Only a few weeks after the Harriet Tubman Express shut down, a group is trying to find a way to restart the coed teen pregnancy prevention program.
"We're in the process of putting together a coalition to reopen somewhere in the city," said David Sabir, who formerly led the pregnancy prevention program that ended after Hamilton County budget cuts in June.
"We're looking for partners. We know how to do the Express, but what we've got to do now is come up with a funding concept," he said.
Sabir, Chattanooga Housing Authority officials and parents of former Express participants have a meeting set for Thursday to discuss ideas.
"We want to do some deep thinking because we want to make sure we don't get caught in the same way again," Sabir said. "If we can set up a way where we can finance ourselves, then we can stay viable in the community."
Sabir said coalition members also have suggested becoming a 501(c)(3) tax-exempt charitable organization.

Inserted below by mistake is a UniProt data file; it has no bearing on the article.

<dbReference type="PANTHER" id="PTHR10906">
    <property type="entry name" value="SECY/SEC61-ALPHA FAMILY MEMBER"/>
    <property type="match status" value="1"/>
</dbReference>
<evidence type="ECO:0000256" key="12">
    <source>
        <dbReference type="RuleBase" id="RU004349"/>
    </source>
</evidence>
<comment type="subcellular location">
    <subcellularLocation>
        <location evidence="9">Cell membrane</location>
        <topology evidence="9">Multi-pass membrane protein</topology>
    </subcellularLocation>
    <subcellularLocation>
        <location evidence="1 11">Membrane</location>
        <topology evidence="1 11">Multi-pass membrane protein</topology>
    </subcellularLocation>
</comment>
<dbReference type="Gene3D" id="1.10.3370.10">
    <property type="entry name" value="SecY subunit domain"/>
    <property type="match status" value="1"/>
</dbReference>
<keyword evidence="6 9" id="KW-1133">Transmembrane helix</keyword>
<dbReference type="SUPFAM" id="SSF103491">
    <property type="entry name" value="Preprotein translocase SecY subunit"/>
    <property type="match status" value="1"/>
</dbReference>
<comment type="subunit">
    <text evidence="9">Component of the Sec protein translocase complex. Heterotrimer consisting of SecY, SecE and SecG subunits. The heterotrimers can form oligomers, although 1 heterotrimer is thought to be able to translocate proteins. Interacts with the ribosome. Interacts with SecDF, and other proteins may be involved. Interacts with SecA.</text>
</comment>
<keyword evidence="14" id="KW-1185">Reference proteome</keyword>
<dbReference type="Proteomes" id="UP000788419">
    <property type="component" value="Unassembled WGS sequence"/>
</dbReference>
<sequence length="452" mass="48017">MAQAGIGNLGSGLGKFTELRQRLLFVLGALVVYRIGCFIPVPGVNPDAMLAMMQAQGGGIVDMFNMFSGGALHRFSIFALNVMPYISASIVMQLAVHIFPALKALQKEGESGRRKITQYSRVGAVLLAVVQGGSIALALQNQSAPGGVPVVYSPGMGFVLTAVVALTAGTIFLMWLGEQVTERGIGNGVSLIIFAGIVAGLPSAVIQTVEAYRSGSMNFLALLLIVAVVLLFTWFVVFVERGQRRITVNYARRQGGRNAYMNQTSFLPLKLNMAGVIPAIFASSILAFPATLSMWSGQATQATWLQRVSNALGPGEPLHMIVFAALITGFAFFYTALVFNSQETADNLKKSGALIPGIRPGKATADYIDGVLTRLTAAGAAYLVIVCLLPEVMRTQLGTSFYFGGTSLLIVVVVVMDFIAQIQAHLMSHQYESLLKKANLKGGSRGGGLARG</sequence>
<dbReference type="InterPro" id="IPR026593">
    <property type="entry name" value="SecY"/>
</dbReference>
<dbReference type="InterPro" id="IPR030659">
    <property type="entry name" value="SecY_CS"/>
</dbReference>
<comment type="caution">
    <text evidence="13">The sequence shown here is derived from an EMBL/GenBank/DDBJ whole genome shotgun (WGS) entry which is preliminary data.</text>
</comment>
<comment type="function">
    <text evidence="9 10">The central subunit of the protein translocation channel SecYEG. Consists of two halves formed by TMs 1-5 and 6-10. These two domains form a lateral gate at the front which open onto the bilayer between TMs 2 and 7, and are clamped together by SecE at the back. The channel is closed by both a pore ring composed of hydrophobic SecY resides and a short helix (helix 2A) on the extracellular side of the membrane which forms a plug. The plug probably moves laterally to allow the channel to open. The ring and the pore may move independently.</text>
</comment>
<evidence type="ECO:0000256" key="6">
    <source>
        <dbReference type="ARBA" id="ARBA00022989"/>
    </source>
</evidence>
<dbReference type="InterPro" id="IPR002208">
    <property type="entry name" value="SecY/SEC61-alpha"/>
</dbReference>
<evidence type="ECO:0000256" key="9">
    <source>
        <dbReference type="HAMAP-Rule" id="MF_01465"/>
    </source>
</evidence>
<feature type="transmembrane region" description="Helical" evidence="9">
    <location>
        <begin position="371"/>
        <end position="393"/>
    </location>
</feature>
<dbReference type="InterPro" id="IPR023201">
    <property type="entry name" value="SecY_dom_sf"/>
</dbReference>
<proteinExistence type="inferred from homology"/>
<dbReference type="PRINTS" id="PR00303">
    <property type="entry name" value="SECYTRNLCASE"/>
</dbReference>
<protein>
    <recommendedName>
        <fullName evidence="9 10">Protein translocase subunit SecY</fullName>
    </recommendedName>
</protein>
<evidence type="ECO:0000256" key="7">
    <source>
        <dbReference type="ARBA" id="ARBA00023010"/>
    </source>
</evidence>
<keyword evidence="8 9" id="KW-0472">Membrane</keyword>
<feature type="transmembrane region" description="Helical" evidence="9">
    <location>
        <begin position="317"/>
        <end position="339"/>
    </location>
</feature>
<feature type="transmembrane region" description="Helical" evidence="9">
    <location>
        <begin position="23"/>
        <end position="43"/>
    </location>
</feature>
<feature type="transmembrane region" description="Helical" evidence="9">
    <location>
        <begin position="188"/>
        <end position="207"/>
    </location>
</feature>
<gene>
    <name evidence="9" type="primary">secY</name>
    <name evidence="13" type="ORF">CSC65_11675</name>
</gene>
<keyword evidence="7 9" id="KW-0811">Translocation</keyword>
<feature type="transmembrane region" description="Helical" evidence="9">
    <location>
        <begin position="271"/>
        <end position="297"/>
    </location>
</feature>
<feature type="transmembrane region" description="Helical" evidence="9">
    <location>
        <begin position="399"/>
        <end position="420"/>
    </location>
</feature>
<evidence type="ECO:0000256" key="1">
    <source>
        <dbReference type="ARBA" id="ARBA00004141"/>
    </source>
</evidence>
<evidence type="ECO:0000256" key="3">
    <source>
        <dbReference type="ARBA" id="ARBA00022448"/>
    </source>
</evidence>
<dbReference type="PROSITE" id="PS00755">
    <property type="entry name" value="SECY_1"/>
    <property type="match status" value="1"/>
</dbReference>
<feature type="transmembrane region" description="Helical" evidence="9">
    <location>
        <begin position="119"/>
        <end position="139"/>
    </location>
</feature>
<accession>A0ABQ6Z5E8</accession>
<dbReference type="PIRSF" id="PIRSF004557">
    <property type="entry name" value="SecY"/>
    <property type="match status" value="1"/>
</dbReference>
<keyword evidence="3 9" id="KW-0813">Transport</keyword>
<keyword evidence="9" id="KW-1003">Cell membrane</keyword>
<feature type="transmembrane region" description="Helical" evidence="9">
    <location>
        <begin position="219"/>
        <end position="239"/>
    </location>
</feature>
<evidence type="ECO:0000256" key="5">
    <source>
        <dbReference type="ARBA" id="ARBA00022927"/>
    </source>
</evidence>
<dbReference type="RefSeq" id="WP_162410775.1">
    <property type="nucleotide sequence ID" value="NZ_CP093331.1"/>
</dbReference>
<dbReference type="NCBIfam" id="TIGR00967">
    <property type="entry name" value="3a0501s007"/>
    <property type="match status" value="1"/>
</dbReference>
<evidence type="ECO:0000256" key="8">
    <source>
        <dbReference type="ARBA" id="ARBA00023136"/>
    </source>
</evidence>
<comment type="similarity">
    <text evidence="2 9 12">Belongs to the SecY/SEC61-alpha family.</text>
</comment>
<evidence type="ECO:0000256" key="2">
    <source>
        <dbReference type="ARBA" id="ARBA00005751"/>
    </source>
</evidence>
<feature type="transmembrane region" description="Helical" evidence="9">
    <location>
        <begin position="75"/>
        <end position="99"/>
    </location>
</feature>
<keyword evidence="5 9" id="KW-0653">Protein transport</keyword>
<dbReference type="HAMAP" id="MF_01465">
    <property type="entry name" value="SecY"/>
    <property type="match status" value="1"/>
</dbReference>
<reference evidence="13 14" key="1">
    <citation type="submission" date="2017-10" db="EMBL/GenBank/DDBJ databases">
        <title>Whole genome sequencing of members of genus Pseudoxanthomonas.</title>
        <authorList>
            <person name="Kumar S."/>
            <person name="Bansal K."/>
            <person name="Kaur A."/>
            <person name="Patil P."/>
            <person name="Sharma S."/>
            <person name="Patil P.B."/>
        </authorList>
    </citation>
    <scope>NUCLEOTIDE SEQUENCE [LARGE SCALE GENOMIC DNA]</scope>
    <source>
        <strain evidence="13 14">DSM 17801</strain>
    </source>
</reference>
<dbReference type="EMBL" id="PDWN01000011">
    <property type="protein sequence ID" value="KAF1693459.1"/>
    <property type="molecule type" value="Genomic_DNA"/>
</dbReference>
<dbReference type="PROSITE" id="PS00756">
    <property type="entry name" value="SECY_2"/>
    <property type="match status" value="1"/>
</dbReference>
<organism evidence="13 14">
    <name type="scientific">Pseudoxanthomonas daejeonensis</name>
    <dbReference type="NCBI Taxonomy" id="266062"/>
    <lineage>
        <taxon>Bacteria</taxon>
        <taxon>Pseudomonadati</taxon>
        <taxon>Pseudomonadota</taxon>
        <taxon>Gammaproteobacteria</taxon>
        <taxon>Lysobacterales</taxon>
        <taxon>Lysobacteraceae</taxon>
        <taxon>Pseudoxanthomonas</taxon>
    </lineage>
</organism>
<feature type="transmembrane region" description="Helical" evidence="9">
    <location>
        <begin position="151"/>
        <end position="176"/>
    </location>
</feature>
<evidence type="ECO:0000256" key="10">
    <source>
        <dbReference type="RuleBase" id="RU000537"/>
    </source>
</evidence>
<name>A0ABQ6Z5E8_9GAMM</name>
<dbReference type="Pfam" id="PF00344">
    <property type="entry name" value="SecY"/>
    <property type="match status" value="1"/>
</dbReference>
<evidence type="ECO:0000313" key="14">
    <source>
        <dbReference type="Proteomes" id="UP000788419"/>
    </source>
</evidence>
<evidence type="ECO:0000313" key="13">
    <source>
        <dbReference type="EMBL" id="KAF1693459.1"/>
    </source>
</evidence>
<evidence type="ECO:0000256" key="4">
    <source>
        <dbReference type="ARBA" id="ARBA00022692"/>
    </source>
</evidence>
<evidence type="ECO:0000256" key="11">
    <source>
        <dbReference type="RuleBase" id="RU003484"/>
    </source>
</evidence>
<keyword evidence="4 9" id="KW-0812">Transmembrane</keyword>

CHA officials have offered a building at no charge to serve as a location for the Express.
"I've even heard some of the young people say they would have dropped out of school or become a teen parent if it were not for this program," said Carol Johnson, CHA's director of resident services. "Hopefully, that good work can continue,"
Of the 1,100 coed students who attended Harriet Tubman Express over the past 20 years, only four participants became pregnant before becoming adults, officials said. That's even though the program was in East Chattanooga, a community that led Hamilton County in teen pregnancy rates.
Harriet Tubman Express succeeded because workers stayed connected with parents, the program was available and consistent for students and no participant wanted to be the teen who let the group down, Sabir said.
"It's basically surrogate parenting," he said.
Hamilton County has a serious challenge in teen pregnancy, and having a budget that excludes funding for programs such as Harriet Tubman Express is going to make that problem worse, said Chris Brooks, co-founder of Chattanooga Organized for Action, a local advocacy group.
Money spent on prevention means money saved down the road when teens do not become pregnant, he said.
"Unfortunately people who face those challenges [preventing teen pregnancy] aren't going to have opportunity to use services like those that had been provided and proven to be effective," Brooks said.
Money to pay workers is vital to the program's continued success, Sabir said.
"You can't do the Express with volunteers," Sabir said. "You have to have intensity, and that means workers, that means people who can be held accountable to the children."